The day I lost it…

I finally managed to squeeze some time to go out into my neighbourhood to try to finish a roll of 36 exposures. The morning was nice and bright and I took my Nikon F3 downstairs. The walk about was decent, a few nice finds,but it came crumbling down

When I wanted to transfer the roll into my tank for processing. I had switched on the aircon to reduce sweating, I tried to take my time so as not to ruin this roll like I did the last time. Yeah, I had difficulty opening the bloody roll (Good job Kodak for keeping it really tight). After struggling for a while, I finally managed to get the cover off. By then, I had already tried to rip off the opening seam of the roll itself and rolled it back again thus losing the tongue of the starting lead.

I managed to remove the film from its body and have happily transferred the roll onto my pinkie, noting that might have had my fingerprints on the first few images (never mind, sacrifice the first for the better few I thought to myself) but I tried to feed it into the 135 roller of the patterson reel but it would not swallow my film for some reason. (Did I put it on wrongly? I thought to myself) Turned the reel the other side and tried feeding it again, but like a stubborn horse which refuses to drink from the lake, it still would not feed. What did I do wrong? I kept thinking and trying to try another method. When I eventually managed to get it to swallow, it started choking up…

I had to remove the whole reel apart just to restart again and again. Twice it choked like a fishbone down the oesophagus, regurgitating like fur down a kitten’s throat. That was when I lost it. I threw out the first reel, thinking that it was faulty and started to work on the other reel (this was a double reel tank) Sadly, it still would not feed. After several attempts, I found out that I had not screwed on the reel to lock it into position. Letting out a loud sigh, I slowly fed it into the reel as it swallowed like a good boy who is hungry for nice food. Then once again, it puked. The turning was not smooth and I felt it getting caught into the reel. I tried to remove it once more and try again and there it was, puking once more with a rough feel when turning the reel. I tried for three times and finally gave up.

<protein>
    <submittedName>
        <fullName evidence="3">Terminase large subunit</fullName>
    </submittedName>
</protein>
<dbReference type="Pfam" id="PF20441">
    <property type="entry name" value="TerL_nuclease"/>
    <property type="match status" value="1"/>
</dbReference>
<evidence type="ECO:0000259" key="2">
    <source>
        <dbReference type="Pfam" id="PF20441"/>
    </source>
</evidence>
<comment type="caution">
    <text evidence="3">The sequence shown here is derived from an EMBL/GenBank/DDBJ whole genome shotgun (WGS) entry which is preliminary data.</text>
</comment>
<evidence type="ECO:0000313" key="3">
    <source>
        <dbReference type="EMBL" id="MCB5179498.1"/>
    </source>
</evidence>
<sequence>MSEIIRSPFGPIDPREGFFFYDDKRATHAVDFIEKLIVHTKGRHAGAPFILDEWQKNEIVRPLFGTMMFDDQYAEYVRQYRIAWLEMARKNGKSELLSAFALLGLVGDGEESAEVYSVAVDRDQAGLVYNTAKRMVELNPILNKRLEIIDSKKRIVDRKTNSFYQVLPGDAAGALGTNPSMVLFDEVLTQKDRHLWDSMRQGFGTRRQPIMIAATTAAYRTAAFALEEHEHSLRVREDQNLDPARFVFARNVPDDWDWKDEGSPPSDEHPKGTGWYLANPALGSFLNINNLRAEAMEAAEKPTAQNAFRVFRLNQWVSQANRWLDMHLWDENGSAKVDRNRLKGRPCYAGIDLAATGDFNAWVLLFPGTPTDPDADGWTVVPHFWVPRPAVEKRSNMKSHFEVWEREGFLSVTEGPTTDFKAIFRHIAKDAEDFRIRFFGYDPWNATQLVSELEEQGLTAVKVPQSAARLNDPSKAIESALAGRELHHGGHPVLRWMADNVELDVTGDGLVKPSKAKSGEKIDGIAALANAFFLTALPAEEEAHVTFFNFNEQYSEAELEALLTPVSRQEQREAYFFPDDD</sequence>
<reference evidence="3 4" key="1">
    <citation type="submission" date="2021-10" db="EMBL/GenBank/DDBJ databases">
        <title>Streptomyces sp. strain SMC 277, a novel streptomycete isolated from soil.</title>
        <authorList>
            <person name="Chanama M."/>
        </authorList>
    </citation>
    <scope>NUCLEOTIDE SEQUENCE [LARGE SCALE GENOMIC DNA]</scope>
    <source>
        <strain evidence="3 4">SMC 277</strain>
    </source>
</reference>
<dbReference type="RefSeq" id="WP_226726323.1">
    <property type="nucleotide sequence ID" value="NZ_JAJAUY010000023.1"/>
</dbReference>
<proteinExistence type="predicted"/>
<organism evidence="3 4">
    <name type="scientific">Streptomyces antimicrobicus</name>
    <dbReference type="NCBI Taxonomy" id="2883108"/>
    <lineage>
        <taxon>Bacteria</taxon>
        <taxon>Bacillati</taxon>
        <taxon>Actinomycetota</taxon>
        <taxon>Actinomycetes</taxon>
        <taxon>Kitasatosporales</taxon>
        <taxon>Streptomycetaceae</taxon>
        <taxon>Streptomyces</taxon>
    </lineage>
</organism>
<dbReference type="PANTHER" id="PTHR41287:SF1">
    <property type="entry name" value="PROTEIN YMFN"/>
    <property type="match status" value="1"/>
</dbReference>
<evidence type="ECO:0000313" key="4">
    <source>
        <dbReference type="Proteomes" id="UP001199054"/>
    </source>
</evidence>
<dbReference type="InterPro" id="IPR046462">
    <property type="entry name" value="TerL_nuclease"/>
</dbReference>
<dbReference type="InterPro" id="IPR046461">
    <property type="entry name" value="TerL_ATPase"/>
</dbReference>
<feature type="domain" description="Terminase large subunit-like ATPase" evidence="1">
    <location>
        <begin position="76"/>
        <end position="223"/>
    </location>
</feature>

I removed the film from the dark bag and there it was… The problem was staring right in front of me. A part of the film was crumpled, which led to the rough turning of the reel. Sad to say, the film was lost as it was exposed to light. I tried once more in open light to reel in the roll and after a little more turning, it finally went down like the last spoon of ice cream, the reel had swallowed the 35mm film at last. But all was lost indeed.

There is much more to learn when it comes to developing my own film. I am just beginning my journey but I guess the 35mm proves to be a challenge for me. Perhaps I should stick to my medium format and lose the 35mm both film and equipment. Some how the hasselblad won’t seem to let me down so far so good. There is much to think about.

Much indeed

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Author: Ezekiel Kok

Young man who shares not only what flows through his mind but also his heart. Enjoy the beauty that surrounds me as my eyes feast and my camera captures for all to enjoy and admire.

4 thoughts on “The day I lost it…”

  1. Oh my dear friend, I felt your pain reading this. I could sense your high level of frustration. I have lost many rolls this way, but reading it happen to another somehow made me laugh a little. I think your eloquent description of the emotional toll this roll took……..sad.
    Don’t give up! You will get this, and it will be worth it. 🙂

    Liked by 1 person

  2. Sorry to hear about this experience. It can get a bit frustrating and I can understand. Something similar happened to me when I first developed my first 120 roll. It was so frustrating to load the film into the reel and I almost gave up. I took a deep breath, tried again. Film photography, in all its processes, can be challenging. Even I have problems with it, but I persevere because I like it. It may not be for everyone though, and indeed, it would be wise to see what works for you. Good luck and hope your film journey will give you fun and satisfaction 🙂

    Like

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